Image credit: Neil Humphreys
In our ‘Local Authors’ series, we speak to local writers to shed some insight on their works, thoughts and process.
From life as an expat to the criminal underworld to the shady world of match-fixing, it’s clear best-selling author Neil Humphreys doesn’t believe in limiting himself to a particular topic, preferring to write what he knows and observes. While he made Singaporeans laugh at themselves with his Notes from an Island series, he’s busy eliciting guffaws from his daughter these days. Ahead of a meet-and-greet on 30 July to promote his latest book Abbie Rose and the Magic Suitcase: I Saved Two Tigers with A Really Magical Idea, we speak to Neil about why he decided to write children’s books, his lifelong desire to be a father and goofing off with his daughter.
Congratulations on the release of your latest book Abbie Rose and the Magic Suitcase: I Saved Two Tigers With A Really Magical Idea! Where do you get inspiration for your stories?
Well, the Magic Suitcase starts and ends with my daughter really. When she was four years old, she had this little suitcase that she dragged everywhere, using it as a portal to go to ‘magical’ places of her own imagination. She had the original idea and like a good daddy, I just stole it. She doesn’t get any royalties, but I’m already saving for her university fees. She’s nine. I’m kiasu.
You’ve written about your experiences living in Singapore to match-fixing to crime. Why the leap to children’s books?
I write what’s relevant to my life at any given time. And I also believe in writing what I know. When I was a sports reporter, I learned about match-fixing and our society’s jaw-dropping hypocrisy towards gambling. So I wrote about that. I had a daughter and we read hundreds of children’s stories together, gaining inspiration from the good ones, and the bad ones! So I wrote my own children’s books. I have a passion for the outdoors, for wildlife, for protecting native flora and fauna, so I write books about that for NParks. I don’t believe in following a specific path, i.e. you train for something, you do it, you do nothing else, you die. Why limit yourself? I write about my experiences and our experiences are all varied, unique and constantly changing – just like my writing.
You’re currently writing a script for a Magic Suitcase television series. How is that going?
It’s a long process. You write a book. It gets published. You write a TV series… and lots of people you don’t know have to get the funding together to pay for the series. In my extreme naivety, I thought I’d write the scripts and the Magic Suitcase would pop up on the screen a few months later. But it’s not like that in the precarious business of international television. Investors need to be sure that they’re going to get their money back if they sink their cash into an animated kids programme, especially one that’ll be shown in a saturated, fragmented media environment. I get that. It’s been a learning process for me, too. I just want to see the Magic Suitcase open on the small screen and it will eventually. Just need to be patient!
What’s your writing process like? Do you have any quirky habits?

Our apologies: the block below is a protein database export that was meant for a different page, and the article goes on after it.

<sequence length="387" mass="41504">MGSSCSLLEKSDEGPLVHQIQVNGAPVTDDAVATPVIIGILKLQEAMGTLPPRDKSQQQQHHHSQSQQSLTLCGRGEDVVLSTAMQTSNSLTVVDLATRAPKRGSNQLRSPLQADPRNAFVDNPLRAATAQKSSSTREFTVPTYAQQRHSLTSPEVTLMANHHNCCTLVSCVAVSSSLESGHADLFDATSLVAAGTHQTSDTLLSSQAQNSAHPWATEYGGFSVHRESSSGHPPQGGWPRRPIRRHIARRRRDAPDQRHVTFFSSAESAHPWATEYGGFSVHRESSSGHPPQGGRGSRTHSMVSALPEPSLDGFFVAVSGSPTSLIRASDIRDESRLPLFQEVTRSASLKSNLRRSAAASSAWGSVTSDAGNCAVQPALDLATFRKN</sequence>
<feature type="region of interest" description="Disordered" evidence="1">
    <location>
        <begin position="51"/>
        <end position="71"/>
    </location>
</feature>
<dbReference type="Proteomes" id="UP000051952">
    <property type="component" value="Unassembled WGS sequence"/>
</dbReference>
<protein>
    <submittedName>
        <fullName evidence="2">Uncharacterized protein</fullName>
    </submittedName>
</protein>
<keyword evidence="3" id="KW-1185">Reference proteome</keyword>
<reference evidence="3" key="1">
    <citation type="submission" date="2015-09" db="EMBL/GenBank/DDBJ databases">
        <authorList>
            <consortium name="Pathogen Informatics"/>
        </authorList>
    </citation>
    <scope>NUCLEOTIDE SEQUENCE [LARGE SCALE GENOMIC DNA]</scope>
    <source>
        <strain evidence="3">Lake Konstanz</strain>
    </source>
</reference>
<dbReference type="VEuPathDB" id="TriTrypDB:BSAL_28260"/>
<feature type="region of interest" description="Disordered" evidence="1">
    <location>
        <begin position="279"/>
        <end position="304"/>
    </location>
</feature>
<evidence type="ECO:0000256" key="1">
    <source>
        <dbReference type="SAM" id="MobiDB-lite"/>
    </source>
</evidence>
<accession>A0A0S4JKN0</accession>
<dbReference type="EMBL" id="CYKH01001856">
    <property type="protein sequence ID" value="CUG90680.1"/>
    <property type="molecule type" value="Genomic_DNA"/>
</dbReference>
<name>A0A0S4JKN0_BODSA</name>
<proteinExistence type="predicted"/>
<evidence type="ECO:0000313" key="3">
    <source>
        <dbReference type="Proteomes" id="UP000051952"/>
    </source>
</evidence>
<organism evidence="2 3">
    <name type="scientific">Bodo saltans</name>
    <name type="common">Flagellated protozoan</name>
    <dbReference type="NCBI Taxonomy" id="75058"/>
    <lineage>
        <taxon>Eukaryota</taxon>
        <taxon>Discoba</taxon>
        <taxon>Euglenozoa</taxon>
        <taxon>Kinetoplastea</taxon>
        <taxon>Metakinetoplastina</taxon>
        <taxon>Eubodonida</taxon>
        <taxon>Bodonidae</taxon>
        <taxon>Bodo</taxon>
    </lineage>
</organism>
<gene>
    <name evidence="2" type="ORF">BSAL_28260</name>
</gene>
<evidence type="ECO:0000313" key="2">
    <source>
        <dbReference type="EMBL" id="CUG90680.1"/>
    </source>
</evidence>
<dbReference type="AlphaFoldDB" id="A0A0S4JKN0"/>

Not especially. There’s a slightly romanticised view of being an author, conjuring images of Colin Firth sitting in a cottage in the South of France and looking at his pellucid lake for inspiration. Sadly, it isn’t like that in reality, or at least it isn’t for anyone foolish enough to make a living out of scribbling. I wake up, have a cup of tea, wander into my office, write for a few hours and then struggle to silence the working-class voice of my conscience that screams: “This is not a proper job!”
Be My Baby – On the Road to Fatherhood is based on a diary you kept in the nine months leading up to your daughter’s birth. How has fatherhood changed your life?
Fatherhood hasn’t changed my life. Fatherhood IS my life. I build my working hours – and my career generally – around my daughter. My wife does the same. I’m always wary of folks who don’t. Nothing I’ve ever achieved, or anything I might achieve in the future, will come close to the elation of my daughter’s first laugh, first steps, first words, first bike ride and so on. Making my daughter laugh, I mean really laugh, with my puerile nonsense is a high like no other.
How did you feel when you saw your daughter for the first time?
This is what I’m here for. Being a father was the only thing I wanted to be when I was a kid, a teenager and an adult. Other ideas and aspirations came and went, but that was always a constant in my life. I've always wanted to be a father.
What is a typical day with your daughter like?
Daft, sporty and outdoorsy. I mess around, make her laugh, do ridiculously childish things, like stick whoopee cushions on my Mummy’s chair, really idiotic stuff, and then we’ll go for a 10km cycle ride to look for wildlife around Lorong Halus. Or we'll play badminton, go swimming or go jogging round the local park. It really is the simplest, most inexpensive life.
What is the most fulfilling thing about being a father?
Watching her grow and improve; failing yesterday and succeeding tomorrow. I love all that.
What advice do you have for fellow dads?
Just be there as often as possible. Kids don’t care about KPIs. They won’t remember a pay rise or a promotion in your life. But if you don’t turn up for a special event in their life, they’ll never forget it.
What can audiences expect at the storytelling session?
A funny, entertaining afternoon, lots of laughs, lots of energy and lots of excellent books.
Neil Humphreys will be conducting a book signing and storytelling session on 30 July 2017, 4pm at 9 Tampines Grande, Level 2, Library. For more details and to register, click here.
Want to purchase Neil’s books? Browse them here.